It’s easy to forget that some things are not as they appear. It’s easy to forget because when we turn on the TV; we are constantly bombarded with negative news, covered up with the current crisis, COVID-19 – a silent, invisible enemy…yet most of the time, we do not look away, we do not turn it off; instead we stay captivated by what the news is creating – Fear.
As believers, we understand we have an invisible enemy. In John 10:10 Jesus states clearly, “the thief comes only to steal and kill and destroy…” and so I was thinking about how do we fight Fear?
We fight fear with Faith. And how do we strengthen our faith?
Romans 10:17 “Faith comes from hearing, and hearing through the word of Christ” Our faith is strengthen through reading the scriptures, through worship and through the testimony of others, through hearing and seeing the miraculous power of God in others’ lives.
We fight fear with Faith. And how do we strengthen our faith – By Hearing. And how do we fight with Faith? Prayer is your weapon.
Stories and testimonies strengthen our faith; they give us a foundation of Hope and while walking out faith, our weapon is Prayer
As I have been thinking about this throughout the week, I was reminded of all the ways now when I look back on the weeks leading up to Townes’ transplant it is so obvious the Lord was working on his behalf, it is so obvious that he was strategically moving things in place. And he used his people to do it, he worked in and through them for us.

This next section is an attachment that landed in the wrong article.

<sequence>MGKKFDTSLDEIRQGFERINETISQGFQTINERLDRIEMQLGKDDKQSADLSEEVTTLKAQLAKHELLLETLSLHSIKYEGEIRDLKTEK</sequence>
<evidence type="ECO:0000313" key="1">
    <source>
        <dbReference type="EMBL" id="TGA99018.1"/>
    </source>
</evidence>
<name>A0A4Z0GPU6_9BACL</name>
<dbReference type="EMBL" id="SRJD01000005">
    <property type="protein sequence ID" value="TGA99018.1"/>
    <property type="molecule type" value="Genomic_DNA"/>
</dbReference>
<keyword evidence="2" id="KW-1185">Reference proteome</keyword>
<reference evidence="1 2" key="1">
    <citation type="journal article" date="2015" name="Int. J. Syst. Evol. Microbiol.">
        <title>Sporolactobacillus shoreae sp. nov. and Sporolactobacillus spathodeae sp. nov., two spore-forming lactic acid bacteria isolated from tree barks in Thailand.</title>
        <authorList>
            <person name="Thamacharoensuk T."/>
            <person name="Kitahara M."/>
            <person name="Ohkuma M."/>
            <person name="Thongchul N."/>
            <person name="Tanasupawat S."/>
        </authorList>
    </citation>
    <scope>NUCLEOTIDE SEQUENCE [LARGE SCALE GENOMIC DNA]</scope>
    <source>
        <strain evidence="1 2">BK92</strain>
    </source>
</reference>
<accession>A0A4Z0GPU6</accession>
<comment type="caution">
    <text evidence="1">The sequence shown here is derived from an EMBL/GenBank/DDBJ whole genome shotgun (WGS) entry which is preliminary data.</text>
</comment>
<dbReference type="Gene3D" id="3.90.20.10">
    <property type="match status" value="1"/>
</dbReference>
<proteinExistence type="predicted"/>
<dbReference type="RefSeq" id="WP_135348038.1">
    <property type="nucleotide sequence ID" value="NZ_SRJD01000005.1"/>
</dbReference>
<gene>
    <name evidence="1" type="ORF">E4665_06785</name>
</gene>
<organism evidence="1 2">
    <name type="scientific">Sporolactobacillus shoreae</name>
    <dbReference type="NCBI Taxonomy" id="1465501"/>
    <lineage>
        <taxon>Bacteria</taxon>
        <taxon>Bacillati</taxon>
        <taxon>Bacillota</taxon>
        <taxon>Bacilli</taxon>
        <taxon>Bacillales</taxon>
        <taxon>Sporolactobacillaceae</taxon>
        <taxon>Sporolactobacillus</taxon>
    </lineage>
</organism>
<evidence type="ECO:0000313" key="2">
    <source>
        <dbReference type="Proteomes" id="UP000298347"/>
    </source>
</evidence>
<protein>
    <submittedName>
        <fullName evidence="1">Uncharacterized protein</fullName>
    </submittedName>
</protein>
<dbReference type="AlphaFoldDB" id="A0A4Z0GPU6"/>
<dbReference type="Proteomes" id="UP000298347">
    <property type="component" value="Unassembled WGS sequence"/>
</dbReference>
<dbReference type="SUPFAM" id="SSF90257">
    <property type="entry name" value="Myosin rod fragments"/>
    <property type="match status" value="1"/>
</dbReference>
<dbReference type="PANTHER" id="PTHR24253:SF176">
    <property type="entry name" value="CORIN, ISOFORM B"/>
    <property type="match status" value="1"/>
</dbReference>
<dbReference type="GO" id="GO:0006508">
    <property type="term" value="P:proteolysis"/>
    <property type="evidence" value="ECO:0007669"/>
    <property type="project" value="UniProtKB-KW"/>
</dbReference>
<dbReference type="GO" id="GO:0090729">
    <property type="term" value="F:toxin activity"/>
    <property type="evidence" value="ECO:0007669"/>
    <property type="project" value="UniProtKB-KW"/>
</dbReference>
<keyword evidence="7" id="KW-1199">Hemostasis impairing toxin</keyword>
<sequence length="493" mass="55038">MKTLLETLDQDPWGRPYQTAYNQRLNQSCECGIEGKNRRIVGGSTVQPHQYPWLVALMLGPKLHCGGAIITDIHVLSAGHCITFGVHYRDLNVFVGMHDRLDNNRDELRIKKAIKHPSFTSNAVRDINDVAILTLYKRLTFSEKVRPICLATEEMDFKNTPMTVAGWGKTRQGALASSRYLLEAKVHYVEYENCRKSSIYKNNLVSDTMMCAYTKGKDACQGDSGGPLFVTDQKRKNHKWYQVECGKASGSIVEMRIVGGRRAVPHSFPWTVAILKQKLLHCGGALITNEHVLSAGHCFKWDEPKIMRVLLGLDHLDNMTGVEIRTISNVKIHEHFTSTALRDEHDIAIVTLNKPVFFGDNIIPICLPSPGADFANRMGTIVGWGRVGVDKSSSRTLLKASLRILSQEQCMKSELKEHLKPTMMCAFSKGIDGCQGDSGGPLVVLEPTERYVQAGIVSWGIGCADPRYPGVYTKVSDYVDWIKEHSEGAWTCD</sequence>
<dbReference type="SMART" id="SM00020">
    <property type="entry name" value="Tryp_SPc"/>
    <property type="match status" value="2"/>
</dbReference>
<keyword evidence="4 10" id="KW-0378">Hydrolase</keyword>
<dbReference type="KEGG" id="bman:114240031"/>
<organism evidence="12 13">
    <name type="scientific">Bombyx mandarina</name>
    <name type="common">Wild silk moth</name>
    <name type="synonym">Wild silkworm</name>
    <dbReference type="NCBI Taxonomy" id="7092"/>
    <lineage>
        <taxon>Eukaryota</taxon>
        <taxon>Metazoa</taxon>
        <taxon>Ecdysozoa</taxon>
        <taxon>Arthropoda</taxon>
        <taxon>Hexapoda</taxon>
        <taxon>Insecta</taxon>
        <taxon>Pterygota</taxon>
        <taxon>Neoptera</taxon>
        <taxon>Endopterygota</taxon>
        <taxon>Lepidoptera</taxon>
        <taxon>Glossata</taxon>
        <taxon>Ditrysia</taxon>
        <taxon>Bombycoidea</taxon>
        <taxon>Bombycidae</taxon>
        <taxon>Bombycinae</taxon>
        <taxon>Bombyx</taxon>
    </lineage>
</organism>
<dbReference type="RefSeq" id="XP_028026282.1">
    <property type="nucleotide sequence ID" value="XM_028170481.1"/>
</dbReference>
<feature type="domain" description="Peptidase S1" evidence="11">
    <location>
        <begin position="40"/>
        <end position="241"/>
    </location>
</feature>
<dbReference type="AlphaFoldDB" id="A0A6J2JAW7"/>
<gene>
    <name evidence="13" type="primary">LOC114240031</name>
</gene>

But no we couldn’t always see it. And no we definitely couldn’t feel it. Sometimes the weight of our circumstances and the weight of the unknown and what was in front of us was too BIG, it felt as if the enemy was winning. But the reality is that there is only one that is victorious! “But thanks be to God, who gives us victory through our Lord Jesus Christ.” 1 Corinthians 15:57 – and if he is for me, than who can be against me? (Romans 8:31)
Today I was imagining a game of chess, where the Lord was ever so calculated and strategic in placing his men. And while at points during the game, the winner may seem to be in question, in his game of chess, only he gets to claim “Checkmate.”
There are three doctors a part of the pediatric transplant team which we learned upon our time in the PCICU is different that the pediatric cardiac surgeons and the pediatric ICU doctors, among others. All of these doctors work together, and no they do not always share the same opinion but at the end of the day, we watched them work in Unity with each other.
Unity – something my husband, Scott, had prayed for throughout our entire tenure at Vanderbilt. He knew we would be facing decisions outside of our expertise, outside our entire scope – not only are we new parents but we are also not medically inclined in the least bit.